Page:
Max Verstappen started the one-hour session at the Canadian Grand Prix by leading the pack out of the pits. He set an early benchmark time of 1m20.154s in his RB19, which was fitted with an aerodynamic load-measuring device. However, as the other drivers started posting their opening times, Verstappen was quickly shuffled back in the standings. Valtteri Bottas emerged as the fastest with a time of 1m18.728s.
Unfortunately, the session was soon halted after Pierre Gasly of Alpine came to a stop on the track between turns 7 and 8 due to a driveshaft issue. Once Gasly‘s car was pushed behind the barriers, the session did not resume as anticipated. Mercedes, in an attempt to be prepared for the restart, sent Lewis Hamilton and George Russell to the end of the pit lane. However, they were held there for several minutes, forcing the Black Arrows mechanics to rush down and wheel the cars back to their garages.
Mercedes issued a statement explaining the situation: “Both cars headed to the end of the pit lane, but then a problem in race control meant the circuit was not reopened while it is resolved.” The team brought the cars back to the garage to prevent any loss of valuable tire temperature.
Approximately 20 minutes into FP1, the FIA officially stated that the session could not restart due to issues with the local CCTV infrastructure around the circuit. The pitlane remained closed, and the session could not resume for safety reasons. The FIA‘s statement acknowledged that the local organizers were working to resolve the problem.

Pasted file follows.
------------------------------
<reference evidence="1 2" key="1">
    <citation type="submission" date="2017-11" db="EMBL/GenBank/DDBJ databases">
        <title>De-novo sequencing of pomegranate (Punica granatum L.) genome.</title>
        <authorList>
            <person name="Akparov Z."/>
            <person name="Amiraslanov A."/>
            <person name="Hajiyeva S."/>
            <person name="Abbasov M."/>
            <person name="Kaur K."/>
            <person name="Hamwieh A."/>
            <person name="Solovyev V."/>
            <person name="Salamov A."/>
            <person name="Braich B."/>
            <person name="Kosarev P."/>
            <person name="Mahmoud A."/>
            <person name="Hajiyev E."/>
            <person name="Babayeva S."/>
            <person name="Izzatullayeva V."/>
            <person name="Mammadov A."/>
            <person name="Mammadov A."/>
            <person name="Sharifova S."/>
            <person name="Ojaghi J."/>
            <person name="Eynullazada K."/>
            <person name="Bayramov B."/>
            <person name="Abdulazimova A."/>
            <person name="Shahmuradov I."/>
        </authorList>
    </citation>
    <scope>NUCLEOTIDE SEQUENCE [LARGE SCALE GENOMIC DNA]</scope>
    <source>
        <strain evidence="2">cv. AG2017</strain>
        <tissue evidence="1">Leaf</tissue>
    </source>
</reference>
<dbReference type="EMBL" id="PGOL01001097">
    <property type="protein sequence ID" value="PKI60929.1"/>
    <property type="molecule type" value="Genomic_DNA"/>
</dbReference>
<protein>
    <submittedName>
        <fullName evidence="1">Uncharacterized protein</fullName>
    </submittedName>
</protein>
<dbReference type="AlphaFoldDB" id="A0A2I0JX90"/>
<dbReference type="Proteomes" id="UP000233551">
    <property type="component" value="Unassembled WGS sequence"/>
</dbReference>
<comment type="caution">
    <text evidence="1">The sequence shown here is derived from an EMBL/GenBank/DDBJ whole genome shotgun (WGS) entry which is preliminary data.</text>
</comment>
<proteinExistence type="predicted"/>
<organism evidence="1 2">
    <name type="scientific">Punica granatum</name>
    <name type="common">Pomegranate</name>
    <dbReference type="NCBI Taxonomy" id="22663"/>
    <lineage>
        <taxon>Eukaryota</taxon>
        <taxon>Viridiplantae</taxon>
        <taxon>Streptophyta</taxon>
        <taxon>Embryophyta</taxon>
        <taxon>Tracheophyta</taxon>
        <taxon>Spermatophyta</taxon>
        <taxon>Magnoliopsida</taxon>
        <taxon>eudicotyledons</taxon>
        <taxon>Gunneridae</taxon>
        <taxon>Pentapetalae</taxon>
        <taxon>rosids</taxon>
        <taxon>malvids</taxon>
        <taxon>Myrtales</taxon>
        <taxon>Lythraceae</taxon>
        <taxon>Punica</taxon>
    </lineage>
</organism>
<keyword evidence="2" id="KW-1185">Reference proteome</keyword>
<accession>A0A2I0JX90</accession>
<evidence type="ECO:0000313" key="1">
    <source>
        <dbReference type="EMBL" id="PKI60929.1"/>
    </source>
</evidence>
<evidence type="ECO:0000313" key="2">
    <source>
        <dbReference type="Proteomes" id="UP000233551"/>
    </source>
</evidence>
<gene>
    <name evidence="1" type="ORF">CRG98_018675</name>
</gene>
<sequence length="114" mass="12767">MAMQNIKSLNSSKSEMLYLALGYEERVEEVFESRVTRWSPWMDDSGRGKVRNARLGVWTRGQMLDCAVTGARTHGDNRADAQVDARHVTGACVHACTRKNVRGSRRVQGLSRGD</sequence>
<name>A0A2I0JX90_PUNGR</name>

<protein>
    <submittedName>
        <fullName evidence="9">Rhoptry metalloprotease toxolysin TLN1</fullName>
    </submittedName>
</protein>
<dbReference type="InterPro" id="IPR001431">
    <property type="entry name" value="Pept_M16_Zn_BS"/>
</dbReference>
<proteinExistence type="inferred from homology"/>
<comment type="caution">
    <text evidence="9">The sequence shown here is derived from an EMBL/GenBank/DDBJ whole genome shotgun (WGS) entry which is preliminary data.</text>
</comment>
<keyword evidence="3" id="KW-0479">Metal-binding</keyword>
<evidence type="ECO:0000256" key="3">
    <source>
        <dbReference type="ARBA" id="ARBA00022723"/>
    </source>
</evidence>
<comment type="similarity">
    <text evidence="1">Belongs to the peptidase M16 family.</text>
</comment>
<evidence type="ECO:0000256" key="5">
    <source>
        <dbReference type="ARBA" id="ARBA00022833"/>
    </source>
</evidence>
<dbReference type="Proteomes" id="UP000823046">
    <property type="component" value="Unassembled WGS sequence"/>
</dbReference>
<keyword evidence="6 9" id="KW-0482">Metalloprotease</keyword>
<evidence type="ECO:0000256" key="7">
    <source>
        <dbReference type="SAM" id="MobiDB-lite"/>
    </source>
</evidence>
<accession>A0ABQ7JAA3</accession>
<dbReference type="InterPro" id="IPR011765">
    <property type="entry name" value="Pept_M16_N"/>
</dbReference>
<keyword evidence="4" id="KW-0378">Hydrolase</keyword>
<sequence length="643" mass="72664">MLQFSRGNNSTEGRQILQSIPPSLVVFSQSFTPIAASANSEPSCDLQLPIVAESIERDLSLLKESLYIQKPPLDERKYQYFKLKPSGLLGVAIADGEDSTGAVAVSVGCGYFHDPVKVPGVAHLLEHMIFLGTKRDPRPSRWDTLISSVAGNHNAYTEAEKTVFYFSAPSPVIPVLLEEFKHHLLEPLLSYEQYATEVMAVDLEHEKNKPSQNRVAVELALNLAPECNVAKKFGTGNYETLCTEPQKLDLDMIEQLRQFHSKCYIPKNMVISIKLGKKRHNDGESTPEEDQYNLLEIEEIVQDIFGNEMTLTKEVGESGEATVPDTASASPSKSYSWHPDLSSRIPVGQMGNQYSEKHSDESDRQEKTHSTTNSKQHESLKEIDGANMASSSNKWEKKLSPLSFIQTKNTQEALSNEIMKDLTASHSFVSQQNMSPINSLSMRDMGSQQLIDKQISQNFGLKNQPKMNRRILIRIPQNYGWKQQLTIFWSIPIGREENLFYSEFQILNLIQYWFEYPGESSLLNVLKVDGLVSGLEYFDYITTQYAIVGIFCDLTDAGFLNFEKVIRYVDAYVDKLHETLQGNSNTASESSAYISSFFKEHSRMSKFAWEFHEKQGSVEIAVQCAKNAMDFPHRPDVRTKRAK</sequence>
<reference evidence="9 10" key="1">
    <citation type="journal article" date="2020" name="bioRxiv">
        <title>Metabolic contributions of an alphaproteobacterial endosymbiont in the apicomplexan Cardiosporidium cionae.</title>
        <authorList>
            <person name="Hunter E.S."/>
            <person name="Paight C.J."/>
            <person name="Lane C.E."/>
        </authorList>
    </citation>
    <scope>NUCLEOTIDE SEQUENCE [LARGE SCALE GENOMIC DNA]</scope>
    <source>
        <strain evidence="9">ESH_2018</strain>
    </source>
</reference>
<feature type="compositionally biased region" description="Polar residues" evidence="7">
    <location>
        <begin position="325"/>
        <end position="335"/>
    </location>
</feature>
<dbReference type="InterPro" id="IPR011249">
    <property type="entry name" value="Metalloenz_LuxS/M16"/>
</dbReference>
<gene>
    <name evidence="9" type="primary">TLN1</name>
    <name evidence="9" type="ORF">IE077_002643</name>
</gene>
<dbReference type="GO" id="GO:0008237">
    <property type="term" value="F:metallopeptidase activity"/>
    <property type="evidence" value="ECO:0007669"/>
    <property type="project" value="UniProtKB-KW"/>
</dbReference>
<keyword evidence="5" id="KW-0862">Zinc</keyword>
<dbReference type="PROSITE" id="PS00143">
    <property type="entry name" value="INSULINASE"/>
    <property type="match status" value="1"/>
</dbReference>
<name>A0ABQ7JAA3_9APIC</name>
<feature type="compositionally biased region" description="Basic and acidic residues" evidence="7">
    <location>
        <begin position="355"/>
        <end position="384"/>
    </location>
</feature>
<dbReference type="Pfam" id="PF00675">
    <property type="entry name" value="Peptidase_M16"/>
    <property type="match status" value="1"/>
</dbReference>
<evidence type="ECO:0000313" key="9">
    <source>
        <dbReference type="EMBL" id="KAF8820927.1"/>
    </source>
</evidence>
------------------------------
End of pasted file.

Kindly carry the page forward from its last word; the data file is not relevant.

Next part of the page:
As the FP1 clock continued to count down, the FIA provided another statement, explaining that the delay would be longer because the CCTV system was not synced correctly. Until this issue was resolved, the cars could not run on the track. The FIA assured that they were actively working on resolving the problem and looking at options to extend FP2 since there must be a 2.5-hour gap between FP1 and FP2.
With only 10 minutes left in FP1, it was announced that the session would not be resumed. Additionally, the event stewards announced that FP2 would start 30 minutes earlier than originally scheduled and last 30 minutes longer.
The unusual end to FP1 was preceded by problems with the event’s electricity supply, which impacted the team’s preparations for the session. When the teams attempted to heat their tires for FP1, the strain on the electricity supply caused a power outage. Teams had to resort to using generators to heat their tires. Although the power supply issue and the CCTV problem were theoretically unrelated, they both added to the complications of the session.
In terms of the standings, behind Bottas came Lance Stroll and Fernando Alonso from Aston Martin, followed by Sergio Perez and Verstappen. McLaren‘s Oscar Piastri, Haas‘ Kevin Magnussen and Nico Hulkenberg, Alfa Romeo‘s Zhou Guanyu, and Ferrari‘s Carlos Sainz completed the top 10.
Charles Leclerc and Nyck De Vries were the only other drivers to set a lap time, with Yuki Tsunoda, Lando Norris, Logan Sargeant, and Alex Albon encountering difficulties due to the Gasly red flag. Esteban Ocon was not in his car when FP1 was initially stopped because his team was investigating a problem. Furthermore, the Mercedes duo of Hamilton and Russell never made it out on track during the session.